This is the second part of a four-part blog series as we journey through Advent. A new blog will be released each week as we journey to the manger. You can read the first part here.

I have a distinct memory of once being a shepherd in a school play. I was 7 years old, and my school was putting on a Christmas nativity play.

I can still picture the scene in my mind – there I stood on stage, arrayed in my splendidly green dressing gown, and with an IKEA tea towel draped over my head. In my arms I cradled my sheep – it was a Shaun the Sheep stuffy, from Wallace and Gromit (a British classic!).

As I awkwardly stood there on the side of the stage, looking out at the sea of our parents’ faces, and seeing my parents proudly looking back at me, I looked around at the other kids on stage, and a realization dawned on me.

While my fellow shepherds wore a similar outfit to my own, I could see they had normal clothes underneath their dressing gowns. But I was only wearing my underwear!

Fortunately, my blunder went unnoticed. But that was the end of my acting career.

My 7 year-old self didn’t understand the point of doing a nativity play. And even when I see a nativity scene setup somewhere else – whether on a mantle-place, or on a neighbour’s front-lawn – I often quickly move past it, and don’t stop to dwell on its significance.

If God created a physical world with physical creatures, doesn’t that also mean God cares about the physical world as much as the spiritual?

Christmas nativity scenes can often seem like just another festive flair to accompany the holidays. But they direct us to something far more profound than simply feelings of Christmas cheer – they testify to the physical birth of God in human flesh.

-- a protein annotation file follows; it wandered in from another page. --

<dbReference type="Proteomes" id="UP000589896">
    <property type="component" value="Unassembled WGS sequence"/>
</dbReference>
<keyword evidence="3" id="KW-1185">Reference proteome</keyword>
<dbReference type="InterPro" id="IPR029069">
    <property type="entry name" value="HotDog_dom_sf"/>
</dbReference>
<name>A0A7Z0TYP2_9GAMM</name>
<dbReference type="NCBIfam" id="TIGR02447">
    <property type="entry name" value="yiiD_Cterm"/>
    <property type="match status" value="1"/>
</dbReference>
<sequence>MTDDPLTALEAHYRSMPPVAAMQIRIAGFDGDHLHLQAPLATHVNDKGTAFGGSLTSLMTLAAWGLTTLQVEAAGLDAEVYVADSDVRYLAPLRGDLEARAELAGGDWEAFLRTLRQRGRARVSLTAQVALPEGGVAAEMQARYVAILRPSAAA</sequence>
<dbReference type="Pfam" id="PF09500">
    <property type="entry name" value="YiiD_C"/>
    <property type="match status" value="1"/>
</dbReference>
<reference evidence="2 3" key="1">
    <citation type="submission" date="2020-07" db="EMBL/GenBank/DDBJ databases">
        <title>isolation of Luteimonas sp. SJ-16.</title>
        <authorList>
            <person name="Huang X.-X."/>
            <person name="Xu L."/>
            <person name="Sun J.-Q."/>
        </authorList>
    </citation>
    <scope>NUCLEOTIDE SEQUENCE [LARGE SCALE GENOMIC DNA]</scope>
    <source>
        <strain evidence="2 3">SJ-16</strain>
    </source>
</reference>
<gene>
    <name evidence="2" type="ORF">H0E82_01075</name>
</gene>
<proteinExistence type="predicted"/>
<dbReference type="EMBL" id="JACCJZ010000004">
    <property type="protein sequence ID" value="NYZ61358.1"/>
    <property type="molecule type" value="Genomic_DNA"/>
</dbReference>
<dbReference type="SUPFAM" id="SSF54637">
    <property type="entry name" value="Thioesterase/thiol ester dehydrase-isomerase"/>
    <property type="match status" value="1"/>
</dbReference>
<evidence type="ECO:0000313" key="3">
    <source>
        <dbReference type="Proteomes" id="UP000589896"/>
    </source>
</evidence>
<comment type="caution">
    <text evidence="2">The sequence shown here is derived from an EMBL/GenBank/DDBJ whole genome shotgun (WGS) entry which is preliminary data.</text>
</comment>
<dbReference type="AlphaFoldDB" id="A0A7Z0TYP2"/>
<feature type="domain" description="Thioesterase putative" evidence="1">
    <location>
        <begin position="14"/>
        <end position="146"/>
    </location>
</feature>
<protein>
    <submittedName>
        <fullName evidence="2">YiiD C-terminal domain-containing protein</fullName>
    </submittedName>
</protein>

I remember a conversation I once had with a shaman. I was in university, walking through a plaza to get across campus, and I saw him handing out books and sharing what he believed with anyone who would stop to listen. We chatted briefly, and he handed me a book about Eastern spirituality. As I turned to leave, the last thing he said to me was: “You know, Blaise Pascal once said, ‘I think therefore I am.’ You’re being isn’t in your body, but in your soul; you are not your body, you are your soul.”

It’s common for religious beliefs to drive a wedge between our physical world and the spiritual world. We’ve drawn a divide between the natural and the supernatural, and said nothing can cross between. But if God created a physical world with physical creatures, doesn’t that also mean God cares about the physical world as much as the spiritual? How can any religion that believes in the existence of a Creator say that religious belief is only a spiritual matter?

God made us as embodied beings, and so surely our created-ness matters to him. God is not interested in our spiritual, disembodied souls being with him, but rather our entire created-ness being brought into wholeness with him. He cares about our bodies and our souls, because we do not exist as only a body or only a soul, but as embodied spiritual beings.

Christians believe that in the person of Jesus Christ, God became a human being. There’s something incredibly profound about this claim – the Creator of the universe moved towards the world he made in love, with such great love that he entered into it.